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Skill Set: Modifying Stringed Instruments for Musical Experimentation with Matthew Steinke

Saturday, February 8 | 2-5pM

The Contemporary Arts Museum Houston presents the second iteration of Skill Set in February featuring artist, musician, and instrument builder Matthew Steinke. During the workshop, Steinke will lead an engaging class that encompasses the history of stringed instrument design and acoustic theory, as well as teach a hands-on course in which participants can manipulate her/his own stringed instruments that can then be used to create new and unique sounds and musical effects.

Anyone can attend but in order to participate in the hands-on instrument modification portion of the workshop, students will need to bring their own stringed instrument. Please note that participants should bring instruments that they are ok modifying. All other supplies will be provided.

Tickets are available to purchase via the Eventbrite ticketing webpage. Click here to be redirected to the registration page.

Tickets are $15 for CAMH members and $20 for the general public. Not a member? Join today!


Skill Set is CAMH’s new hands-on workshop program and skills exchange. Skill Set invites individuals to share her/his expertise on an eclectic array of subjects: educational, recreational, and/or utilitarian in a non-traditional hands-on workshop style classroom setting. Skill Set asks the question: “If contemporary art can be anything and be about anything, what are the skills that someone might need to be taught to be a contemporary artist?” Classes are open to adults to mature children, and participants will learn a range of new abilities used by contemporary artists.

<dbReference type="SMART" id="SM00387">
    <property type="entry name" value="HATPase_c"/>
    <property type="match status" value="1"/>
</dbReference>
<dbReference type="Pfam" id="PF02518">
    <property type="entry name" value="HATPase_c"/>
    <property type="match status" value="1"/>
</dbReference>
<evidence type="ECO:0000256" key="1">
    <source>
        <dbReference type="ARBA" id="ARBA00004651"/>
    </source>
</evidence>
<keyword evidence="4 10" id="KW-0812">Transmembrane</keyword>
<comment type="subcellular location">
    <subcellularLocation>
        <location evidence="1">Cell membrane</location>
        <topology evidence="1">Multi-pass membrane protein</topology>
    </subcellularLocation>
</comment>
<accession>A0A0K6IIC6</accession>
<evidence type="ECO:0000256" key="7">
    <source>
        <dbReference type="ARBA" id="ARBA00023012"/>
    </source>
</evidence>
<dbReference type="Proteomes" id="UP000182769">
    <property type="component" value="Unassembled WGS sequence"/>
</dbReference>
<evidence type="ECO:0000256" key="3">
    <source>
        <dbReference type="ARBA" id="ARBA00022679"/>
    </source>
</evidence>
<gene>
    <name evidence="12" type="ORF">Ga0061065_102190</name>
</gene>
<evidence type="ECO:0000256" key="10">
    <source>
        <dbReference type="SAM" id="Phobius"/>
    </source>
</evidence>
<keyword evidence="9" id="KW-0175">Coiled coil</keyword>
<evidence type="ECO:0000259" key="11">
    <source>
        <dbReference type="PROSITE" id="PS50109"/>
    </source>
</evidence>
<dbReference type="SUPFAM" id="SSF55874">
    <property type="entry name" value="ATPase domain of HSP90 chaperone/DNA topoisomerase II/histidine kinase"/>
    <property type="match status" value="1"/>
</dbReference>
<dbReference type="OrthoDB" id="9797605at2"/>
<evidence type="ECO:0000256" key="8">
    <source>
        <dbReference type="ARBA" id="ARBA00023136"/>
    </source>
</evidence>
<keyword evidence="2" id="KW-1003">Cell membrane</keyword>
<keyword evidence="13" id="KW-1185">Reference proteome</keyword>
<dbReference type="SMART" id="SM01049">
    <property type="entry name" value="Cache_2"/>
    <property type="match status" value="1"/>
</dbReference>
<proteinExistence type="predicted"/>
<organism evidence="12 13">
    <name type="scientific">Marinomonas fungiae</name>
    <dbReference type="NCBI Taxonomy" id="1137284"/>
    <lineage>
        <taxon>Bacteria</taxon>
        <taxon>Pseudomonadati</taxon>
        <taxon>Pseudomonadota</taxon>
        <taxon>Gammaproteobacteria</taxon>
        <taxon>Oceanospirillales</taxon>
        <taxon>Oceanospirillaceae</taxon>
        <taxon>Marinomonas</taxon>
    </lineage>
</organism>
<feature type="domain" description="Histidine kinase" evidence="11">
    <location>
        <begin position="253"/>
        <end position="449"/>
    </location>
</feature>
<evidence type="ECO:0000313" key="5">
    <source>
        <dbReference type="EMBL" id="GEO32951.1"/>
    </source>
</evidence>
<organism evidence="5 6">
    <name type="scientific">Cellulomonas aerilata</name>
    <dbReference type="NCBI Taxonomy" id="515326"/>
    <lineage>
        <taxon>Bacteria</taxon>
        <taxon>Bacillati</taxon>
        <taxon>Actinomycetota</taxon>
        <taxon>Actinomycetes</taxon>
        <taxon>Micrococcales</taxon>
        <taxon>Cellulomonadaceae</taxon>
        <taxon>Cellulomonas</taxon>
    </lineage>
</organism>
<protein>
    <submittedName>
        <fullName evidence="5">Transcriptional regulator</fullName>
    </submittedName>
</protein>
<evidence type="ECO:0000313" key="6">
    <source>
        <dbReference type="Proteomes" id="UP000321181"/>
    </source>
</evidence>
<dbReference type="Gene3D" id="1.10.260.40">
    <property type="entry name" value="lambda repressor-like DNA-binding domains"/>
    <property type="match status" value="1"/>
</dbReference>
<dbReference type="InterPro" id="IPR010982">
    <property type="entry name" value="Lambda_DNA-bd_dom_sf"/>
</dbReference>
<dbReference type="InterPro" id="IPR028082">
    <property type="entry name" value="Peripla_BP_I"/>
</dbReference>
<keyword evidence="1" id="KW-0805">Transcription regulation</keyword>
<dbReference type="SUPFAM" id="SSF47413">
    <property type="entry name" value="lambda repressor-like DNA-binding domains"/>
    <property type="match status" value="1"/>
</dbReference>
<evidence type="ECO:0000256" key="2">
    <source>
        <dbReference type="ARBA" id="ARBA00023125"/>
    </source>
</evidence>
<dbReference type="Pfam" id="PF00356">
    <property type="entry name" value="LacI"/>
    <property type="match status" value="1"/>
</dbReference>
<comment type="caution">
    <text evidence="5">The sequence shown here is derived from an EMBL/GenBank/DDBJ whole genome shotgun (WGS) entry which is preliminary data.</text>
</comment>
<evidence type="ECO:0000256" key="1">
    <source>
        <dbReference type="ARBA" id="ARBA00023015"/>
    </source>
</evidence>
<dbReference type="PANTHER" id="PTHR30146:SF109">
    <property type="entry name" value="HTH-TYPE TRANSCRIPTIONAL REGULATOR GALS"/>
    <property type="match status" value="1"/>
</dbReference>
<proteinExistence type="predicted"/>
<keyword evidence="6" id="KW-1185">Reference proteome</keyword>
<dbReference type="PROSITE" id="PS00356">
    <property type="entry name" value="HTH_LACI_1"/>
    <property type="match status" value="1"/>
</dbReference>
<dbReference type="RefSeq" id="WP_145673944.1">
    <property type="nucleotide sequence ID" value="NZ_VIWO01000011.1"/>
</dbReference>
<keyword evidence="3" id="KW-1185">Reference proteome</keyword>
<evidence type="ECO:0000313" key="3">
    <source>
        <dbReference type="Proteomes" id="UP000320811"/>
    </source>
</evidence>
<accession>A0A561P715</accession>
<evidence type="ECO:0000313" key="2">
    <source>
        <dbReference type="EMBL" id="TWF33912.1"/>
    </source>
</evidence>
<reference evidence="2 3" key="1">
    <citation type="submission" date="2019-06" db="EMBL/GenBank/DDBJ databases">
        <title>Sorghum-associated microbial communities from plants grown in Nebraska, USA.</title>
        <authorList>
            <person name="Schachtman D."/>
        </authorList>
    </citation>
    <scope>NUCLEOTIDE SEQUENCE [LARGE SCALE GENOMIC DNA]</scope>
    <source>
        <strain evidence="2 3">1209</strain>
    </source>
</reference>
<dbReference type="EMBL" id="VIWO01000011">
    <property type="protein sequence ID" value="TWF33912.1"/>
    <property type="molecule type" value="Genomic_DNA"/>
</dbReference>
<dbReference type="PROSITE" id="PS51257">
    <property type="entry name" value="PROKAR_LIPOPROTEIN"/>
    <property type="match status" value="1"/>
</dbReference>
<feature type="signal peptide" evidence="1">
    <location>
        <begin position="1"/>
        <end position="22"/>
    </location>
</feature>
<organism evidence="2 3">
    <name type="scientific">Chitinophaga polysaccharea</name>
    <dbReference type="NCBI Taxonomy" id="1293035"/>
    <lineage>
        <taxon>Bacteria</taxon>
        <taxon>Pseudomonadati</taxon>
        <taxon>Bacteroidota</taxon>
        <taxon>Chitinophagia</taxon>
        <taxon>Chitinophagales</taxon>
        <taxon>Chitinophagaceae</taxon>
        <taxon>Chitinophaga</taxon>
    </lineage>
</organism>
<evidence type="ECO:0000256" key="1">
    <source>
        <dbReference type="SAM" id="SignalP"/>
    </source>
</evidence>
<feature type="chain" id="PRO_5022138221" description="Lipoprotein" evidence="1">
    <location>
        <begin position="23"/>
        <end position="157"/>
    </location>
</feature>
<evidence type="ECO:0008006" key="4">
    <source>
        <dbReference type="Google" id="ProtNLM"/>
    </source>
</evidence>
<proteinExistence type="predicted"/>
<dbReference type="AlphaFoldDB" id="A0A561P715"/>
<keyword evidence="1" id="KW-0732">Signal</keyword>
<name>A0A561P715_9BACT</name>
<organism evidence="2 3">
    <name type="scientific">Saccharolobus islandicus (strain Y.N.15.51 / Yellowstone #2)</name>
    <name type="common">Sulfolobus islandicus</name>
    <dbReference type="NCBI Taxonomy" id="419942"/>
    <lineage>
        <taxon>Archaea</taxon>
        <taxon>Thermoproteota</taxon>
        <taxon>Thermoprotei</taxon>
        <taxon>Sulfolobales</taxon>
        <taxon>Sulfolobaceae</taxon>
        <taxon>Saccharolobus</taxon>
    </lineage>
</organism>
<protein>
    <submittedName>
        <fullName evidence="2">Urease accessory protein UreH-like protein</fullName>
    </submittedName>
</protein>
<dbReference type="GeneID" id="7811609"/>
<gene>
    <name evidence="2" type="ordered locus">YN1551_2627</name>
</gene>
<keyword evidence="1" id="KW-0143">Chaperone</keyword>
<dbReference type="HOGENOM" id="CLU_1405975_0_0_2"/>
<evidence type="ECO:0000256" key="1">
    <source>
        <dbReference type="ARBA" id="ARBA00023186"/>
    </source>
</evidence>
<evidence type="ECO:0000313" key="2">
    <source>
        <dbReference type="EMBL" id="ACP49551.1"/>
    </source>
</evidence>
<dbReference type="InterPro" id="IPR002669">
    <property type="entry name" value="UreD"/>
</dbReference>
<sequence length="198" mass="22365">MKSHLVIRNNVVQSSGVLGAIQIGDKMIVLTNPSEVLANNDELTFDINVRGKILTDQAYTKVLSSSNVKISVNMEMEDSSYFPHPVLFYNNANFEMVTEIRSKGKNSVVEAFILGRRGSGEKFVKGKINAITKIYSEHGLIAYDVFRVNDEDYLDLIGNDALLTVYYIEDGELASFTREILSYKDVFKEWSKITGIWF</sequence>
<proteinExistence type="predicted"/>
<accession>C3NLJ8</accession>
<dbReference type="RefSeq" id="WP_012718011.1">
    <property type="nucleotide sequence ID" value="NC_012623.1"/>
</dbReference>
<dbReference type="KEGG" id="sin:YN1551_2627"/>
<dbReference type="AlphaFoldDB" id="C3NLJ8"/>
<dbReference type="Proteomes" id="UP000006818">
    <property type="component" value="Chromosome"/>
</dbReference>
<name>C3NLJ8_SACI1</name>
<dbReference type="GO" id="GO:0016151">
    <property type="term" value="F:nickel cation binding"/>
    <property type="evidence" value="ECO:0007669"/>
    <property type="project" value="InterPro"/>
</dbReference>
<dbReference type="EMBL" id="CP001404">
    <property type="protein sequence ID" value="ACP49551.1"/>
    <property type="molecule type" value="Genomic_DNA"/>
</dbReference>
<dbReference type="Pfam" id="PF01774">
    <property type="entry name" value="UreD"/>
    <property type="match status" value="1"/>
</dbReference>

Matthew Steinke is a musician, instrument maker, and visual artist. He studied analogue electronics and audio engineering at the Evergreen State College in Olympia, WA. While in the Northwest, he started the experimental rock band Mocket, the post-wave Satisfact, and the first installment of Octant, his ongoing solo project comprised of hand-built, mechanically-driven instruments. He moved to Chicago in 2000 to receive his MFA from The School of the Art Institute of Chicago, where he was awarded a scholarship to produce work combining robotics and sound in the Art and Technology department. He was subsequently awarded the Illinois Arts Council Artist Fellowship in New Media. Currently residing in Austin, he divides his time between teaching electronic art, building instruments, and performing with the latest version of his robotic band, Octant.


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